Visteon believes its auditors will express doubt about the parts maker’s viability as a going concern when they sign off the 2008 financial results statements.

In an SEC filing this week, Visteon said its financial position was due to “the impact of adverse economic and industry conditions on [our] current liquidity outlook”.

It said such comments by the auditors “would result in defaults under certain indebtedness of the company”, leading eventually to “default under the company’s principal US senior secured credit facilities”.

It added it had commenced talks with lenders over waivers or amendments to the credit facilities but “can provide no assurances that it will be able to implement any such actions in a manner or on terms that would be satisfactory to the company.”

Visteon is a group of component-making facilities separated from Ford in 2000 and remains a supplier to the automaker, which accounts for about a third of its revenue. It had warned only last month it was at risk of not complying with its debt covenants.

Visteon also said it delayed filing its 2008 annual report with the SEC because of the time needed for discussions with lenders and the “uncertainty and range of potential outcomes of these and other discussions.”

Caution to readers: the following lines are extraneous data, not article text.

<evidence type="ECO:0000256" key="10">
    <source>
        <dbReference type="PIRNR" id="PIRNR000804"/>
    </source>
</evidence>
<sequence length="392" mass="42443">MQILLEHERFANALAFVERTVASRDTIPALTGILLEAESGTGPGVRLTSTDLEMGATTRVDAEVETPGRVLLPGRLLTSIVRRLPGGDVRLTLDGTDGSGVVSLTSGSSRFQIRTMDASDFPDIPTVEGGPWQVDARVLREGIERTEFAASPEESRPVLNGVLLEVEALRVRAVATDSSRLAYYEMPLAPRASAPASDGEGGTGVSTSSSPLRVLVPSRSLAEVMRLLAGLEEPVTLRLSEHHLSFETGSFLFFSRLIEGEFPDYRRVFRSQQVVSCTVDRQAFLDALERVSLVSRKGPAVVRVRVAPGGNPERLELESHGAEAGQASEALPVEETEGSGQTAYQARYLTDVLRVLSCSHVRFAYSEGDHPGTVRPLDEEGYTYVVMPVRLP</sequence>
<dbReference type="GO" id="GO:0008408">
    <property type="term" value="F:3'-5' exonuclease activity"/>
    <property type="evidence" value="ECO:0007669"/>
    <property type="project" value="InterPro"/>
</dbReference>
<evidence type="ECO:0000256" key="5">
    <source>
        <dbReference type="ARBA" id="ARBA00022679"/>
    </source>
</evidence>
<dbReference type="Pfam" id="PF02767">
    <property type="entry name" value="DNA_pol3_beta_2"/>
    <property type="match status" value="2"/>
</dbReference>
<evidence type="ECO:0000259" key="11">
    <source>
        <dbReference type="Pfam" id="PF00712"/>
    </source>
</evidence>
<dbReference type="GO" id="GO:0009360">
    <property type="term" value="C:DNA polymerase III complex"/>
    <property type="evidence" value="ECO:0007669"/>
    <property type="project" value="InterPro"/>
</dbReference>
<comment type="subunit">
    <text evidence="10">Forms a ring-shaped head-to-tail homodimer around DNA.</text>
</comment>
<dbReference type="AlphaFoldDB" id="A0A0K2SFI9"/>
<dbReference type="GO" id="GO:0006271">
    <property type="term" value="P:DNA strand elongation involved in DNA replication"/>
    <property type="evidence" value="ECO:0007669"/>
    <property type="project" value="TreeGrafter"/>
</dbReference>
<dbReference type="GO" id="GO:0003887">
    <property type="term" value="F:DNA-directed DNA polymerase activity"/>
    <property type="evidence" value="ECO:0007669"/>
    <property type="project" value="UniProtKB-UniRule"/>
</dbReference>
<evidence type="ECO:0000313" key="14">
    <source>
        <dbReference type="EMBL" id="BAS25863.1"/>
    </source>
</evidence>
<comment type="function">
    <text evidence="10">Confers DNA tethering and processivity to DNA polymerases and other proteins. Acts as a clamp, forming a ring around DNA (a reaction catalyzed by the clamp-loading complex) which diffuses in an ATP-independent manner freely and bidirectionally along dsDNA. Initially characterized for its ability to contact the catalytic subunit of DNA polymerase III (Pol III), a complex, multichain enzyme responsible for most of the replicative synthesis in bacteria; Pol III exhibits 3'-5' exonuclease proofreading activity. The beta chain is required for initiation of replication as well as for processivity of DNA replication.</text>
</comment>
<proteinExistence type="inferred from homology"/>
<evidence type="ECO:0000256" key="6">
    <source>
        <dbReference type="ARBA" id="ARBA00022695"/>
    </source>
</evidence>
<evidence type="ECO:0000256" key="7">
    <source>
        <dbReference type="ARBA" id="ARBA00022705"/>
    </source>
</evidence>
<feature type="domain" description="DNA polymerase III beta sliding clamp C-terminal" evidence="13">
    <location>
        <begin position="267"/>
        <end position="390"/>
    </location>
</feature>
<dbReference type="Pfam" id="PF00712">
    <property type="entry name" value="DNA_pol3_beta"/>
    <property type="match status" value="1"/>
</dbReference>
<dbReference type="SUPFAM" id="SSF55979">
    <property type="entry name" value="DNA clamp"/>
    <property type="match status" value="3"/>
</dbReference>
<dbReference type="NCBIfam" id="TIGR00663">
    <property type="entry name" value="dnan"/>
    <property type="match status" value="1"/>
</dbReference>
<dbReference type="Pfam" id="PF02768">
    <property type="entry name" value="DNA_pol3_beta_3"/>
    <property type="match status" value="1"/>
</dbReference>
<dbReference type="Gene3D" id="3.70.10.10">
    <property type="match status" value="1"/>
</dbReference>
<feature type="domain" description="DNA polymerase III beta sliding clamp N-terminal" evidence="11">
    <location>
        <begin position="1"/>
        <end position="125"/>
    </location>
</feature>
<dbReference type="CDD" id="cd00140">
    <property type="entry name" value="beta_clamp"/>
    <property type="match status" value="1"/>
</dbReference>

Rival Lear said recently it expected a “going concern” notice from its auditors while American Axle & Manufacturing Holdings’ auditors, too, have warned that problems at top customers General Motors and Chrysler threatened its future as a going concern.

To top it off, even GM itself has also received a going concern notice from auditors.

Dealers are not immune, either. After posting a fourth-quarter net loss on Monday, dealer group Asbury Automotive Group said its auditors had raised going concern doubts and the third largest US dealer group, Sonic Automotive, also said yesterday it was in a similar position.